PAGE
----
6.0

The Age of Adaline

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<i>The Age of Adaline</i>

It can hardly be considered a bad thing to deliver a bit of the Old Hollywood Style to a contemporary audience (except for style reflecting the gallingly open racism of the time, of course). In fact, it can be downright invigorating. The Age of Adaline offers a tantalizing glimpse of that Golden Age magic—largely, the type that leaned entirely upon its stars’ blinding wattage to draw an audience, rather than the epileptic succession of CGI-drenched cuts that characterizes the blockbuster model of today. And what a throwback pleasure director Lee Toland Krieger’s (Celeste and Jesse Forever) latest would have been, if it weren’t so exasperatingly unfocused.

Following the death of her husband, Adaline Bowman (Blake Lively) miraculously survives a car crash into frozen waters, jolted back to life by a stray lightning strike. Thanks to the Rod Serling-y narration (Hugh Ross), the audience is plainly informed of the unlikely effect and the pseudo-science-y reason Adaline is from then on an un-aging beauty. Learning that her condition has made her a target for curious and sinister government-types, she determines that keeping her attachments light and her identity fluid is the best way to protect herself and her daughter (who’s portrayed in multiple life stages, but primarily by the great Ellen Burstyn later in her life). Oh, if only poor Adaline could let the light of love into her life…!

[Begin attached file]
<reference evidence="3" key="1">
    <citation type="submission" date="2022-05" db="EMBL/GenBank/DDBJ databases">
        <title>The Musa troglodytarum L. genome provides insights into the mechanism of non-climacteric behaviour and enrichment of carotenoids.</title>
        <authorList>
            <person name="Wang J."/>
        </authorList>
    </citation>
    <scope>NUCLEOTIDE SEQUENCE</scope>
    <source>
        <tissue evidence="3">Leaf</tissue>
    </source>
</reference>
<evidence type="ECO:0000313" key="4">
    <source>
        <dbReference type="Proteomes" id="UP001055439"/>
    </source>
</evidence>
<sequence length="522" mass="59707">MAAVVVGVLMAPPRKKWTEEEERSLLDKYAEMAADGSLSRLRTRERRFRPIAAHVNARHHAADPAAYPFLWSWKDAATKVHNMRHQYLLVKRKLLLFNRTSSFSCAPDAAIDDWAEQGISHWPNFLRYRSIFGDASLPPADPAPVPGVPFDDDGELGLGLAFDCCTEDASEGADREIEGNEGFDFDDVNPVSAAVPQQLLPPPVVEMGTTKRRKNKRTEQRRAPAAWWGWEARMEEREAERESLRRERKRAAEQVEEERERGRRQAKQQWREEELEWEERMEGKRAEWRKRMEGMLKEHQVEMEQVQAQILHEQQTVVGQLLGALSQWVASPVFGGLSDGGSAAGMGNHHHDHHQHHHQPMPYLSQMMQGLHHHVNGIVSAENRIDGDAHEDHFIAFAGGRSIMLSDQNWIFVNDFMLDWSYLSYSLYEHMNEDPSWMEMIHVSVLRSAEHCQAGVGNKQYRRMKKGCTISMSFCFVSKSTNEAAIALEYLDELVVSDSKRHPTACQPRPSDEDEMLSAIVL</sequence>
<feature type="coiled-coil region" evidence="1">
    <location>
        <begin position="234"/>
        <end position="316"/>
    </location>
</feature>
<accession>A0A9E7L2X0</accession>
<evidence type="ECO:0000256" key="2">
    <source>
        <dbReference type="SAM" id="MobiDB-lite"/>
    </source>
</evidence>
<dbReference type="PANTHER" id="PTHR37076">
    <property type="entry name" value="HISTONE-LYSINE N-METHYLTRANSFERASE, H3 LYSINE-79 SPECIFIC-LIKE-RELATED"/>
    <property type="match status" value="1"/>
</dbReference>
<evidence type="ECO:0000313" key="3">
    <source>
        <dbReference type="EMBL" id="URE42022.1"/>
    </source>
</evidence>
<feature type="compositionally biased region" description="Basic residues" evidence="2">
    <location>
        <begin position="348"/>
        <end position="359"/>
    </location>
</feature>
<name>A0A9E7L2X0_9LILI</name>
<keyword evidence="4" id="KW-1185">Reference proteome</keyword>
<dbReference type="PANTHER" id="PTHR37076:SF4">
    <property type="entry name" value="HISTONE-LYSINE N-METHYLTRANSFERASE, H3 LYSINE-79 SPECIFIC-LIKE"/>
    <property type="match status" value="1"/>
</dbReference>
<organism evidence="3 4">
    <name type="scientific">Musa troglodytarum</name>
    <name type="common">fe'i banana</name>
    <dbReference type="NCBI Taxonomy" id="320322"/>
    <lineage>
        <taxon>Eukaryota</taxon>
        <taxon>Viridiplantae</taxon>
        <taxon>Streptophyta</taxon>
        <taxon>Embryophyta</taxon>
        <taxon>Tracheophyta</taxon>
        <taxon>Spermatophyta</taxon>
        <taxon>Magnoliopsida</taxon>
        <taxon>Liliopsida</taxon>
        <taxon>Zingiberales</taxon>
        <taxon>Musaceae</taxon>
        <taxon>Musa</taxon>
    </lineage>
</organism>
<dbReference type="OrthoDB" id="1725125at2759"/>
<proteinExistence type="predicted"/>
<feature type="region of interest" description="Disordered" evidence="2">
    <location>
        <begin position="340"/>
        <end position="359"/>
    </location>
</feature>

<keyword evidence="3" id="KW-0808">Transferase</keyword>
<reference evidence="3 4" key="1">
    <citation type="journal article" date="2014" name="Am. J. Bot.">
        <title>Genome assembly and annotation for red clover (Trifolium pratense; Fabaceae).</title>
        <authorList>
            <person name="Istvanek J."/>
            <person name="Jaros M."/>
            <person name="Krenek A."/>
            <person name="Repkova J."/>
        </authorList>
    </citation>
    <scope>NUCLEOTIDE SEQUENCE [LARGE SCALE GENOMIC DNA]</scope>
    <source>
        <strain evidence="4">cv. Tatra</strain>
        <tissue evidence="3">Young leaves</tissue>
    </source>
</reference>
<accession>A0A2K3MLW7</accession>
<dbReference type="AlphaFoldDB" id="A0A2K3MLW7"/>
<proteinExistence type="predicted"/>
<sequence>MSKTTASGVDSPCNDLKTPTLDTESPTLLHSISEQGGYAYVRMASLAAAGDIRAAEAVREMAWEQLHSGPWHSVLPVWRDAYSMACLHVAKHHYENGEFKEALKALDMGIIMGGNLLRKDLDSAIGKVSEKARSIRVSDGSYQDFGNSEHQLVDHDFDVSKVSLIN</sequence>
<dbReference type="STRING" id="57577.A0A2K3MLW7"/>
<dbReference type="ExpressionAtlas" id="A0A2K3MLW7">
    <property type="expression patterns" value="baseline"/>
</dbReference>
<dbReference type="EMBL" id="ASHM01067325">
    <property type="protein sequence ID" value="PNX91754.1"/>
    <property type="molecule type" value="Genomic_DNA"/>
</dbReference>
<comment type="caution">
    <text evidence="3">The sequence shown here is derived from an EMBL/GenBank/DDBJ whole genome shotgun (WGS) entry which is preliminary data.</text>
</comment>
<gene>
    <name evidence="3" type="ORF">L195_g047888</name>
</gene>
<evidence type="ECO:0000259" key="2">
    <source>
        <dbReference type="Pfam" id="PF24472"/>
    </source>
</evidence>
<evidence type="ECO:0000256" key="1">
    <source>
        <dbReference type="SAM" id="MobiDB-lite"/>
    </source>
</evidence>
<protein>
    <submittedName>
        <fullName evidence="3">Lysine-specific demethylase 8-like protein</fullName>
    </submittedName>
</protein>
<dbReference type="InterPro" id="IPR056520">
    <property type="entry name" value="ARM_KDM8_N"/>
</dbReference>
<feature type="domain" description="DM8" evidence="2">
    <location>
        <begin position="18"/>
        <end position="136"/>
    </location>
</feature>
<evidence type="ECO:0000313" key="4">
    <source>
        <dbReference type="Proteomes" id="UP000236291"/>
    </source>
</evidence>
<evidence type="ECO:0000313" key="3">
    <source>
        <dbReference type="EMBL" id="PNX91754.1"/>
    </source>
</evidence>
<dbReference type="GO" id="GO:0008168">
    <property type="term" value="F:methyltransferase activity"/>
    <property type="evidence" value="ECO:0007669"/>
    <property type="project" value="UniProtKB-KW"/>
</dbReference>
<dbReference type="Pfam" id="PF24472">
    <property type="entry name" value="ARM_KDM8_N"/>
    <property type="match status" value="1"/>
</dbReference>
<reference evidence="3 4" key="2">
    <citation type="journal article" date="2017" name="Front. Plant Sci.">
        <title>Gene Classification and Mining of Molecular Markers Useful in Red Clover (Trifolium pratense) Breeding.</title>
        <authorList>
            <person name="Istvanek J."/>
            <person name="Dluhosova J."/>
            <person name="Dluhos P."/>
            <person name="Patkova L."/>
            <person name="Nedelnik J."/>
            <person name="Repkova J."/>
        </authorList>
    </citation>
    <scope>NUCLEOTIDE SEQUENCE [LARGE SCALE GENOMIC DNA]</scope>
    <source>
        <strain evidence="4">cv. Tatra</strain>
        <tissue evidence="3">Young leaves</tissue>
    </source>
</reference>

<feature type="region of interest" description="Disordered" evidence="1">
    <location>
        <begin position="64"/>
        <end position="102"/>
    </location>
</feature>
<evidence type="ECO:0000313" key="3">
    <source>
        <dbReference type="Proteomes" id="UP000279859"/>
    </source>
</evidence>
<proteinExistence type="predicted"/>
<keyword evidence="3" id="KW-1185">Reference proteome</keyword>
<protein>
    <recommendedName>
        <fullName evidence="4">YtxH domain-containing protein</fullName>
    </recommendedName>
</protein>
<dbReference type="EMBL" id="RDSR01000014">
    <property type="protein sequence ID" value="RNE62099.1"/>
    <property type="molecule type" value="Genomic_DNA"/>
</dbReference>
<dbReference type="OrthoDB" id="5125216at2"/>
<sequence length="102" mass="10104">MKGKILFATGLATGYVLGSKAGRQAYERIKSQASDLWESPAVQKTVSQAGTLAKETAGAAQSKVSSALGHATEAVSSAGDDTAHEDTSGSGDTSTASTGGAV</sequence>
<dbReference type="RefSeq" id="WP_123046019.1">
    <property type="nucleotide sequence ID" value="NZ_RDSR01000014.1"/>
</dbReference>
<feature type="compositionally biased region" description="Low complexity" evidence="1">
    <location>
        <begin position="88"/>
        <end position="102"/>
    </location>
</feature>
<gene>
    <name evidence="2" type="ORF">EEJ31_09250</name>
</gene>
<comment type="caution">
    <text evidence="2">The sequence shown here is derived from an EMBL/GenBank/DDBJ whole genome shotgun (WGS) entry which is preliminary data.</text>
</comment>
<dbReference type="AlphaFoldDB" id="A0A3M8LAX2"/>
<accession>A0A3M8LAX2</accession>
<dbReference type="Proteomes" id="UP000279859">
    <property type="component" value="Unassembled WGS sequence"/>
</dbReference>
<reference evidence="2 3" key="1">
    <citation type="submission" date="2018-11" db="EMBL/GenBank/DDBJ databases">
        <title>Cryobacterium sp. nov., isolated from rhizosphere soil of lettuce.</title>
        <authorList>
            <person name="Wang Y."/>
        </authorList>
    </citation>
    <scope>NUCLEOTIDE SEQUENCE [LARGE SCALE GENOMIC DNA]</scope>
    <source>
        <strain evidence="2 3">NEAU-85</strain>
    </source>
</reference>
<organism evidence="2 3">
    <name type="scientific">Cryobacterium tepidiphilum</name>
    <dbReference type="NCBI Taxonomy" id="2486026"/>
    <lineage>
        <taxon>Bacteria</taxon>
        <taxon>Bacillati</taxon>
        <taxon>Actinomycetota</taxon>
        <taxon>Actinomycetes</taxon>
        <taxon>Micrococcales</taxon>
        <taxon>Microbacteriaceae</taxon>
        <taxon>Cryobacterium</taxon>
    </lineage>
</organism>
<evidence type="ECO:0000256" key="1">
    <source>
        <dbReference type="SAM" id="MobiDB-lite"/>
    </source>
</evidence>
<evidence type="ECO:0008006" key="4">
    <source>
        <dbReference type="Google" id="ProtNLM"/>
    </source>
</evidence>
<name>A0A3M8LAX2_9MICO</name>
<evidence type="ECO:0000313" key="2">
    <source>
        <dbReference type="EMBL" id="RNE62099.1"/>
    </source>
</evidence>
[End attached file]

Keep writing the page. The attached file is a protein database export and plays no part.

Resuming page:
Resigned to blow past the (potentially) far more interesting story of a forever-young mom and her regularly aging daughter, Krieger (and writers J. Mills Goodloe and Salvador Paskowitz) chooses to concentrate on the one romance that would end Adaline’s eight decades of life on the semi-lam, which would have been far less disappointing were the romance not less believable than the Twilight Zone bookendings. It’s hard to know whether the lion’s share of blame should fall upon the screenplay, the casting of Game of Thrones actor Michiel Huisman or Huisman’s own grating portrayal of beau Ellis—who, the movie makes sure you know in a meet-cute that (like Adaline’s youth and the film itself) seemingly never ends, is a wealthy philanthropist, in addition to looking like a rakish pirate ripped from the illustrated cover of a Harlequin romance serial. He’s part Nate Silver math wizard, part crunchy, local-sourcing hipster full of manufactured quirk. He also can’t take “no” for an answer, with the prevailing attitude of the film playing off his borderline-stalker behavior as adorable persistence.

Ellis’s supposed charm squares off so lopsidedly against Lively’s radiant Rita Hayworth-channeling performance, one has to question whether or not this onscreen couple had ever been screen-tested. By the time Ellis’s father, William (Harrison Ford), enters the story (running perilously over the hour-fifteen mark), even a Hollywood icon can do only so much to bring a desperately needed counter-balance to the proceedings. His character ties into Adaline’s past, in another incredible coincidence! (Some narration would sure help there. Take it away, Rod Serling.)

While Adaline absolutely succeeds as a highlight reel regarding the talent of its titular character’s actress, it’s important to remember that a star’s legacy survives as the sum of their roles. Sure, Rita Hayworth and Joan Crawford saw their fair share of celluloid waste, too, and Star Power can indeed generate a lot of heat—but the ingredients need to be worth cooking. Maybe there is, in fact, something inherently valuable in producing a sincere effort of escapism, to transport the audience to a different, less cynical, arguably “better” time. But when the audience is collectively checking their watches, it’s probably not a good sign.

Director: Lee Toland Krieger
Writers: J. Mills Goodloe, Salvador Paskowitz
Starring: Blake Lively, Michiel Huisman, Kathy Baker, Amanda Crew, Harrison Ford, Ellen Burstyn
Release Date: April 24, 2015 (Limited)

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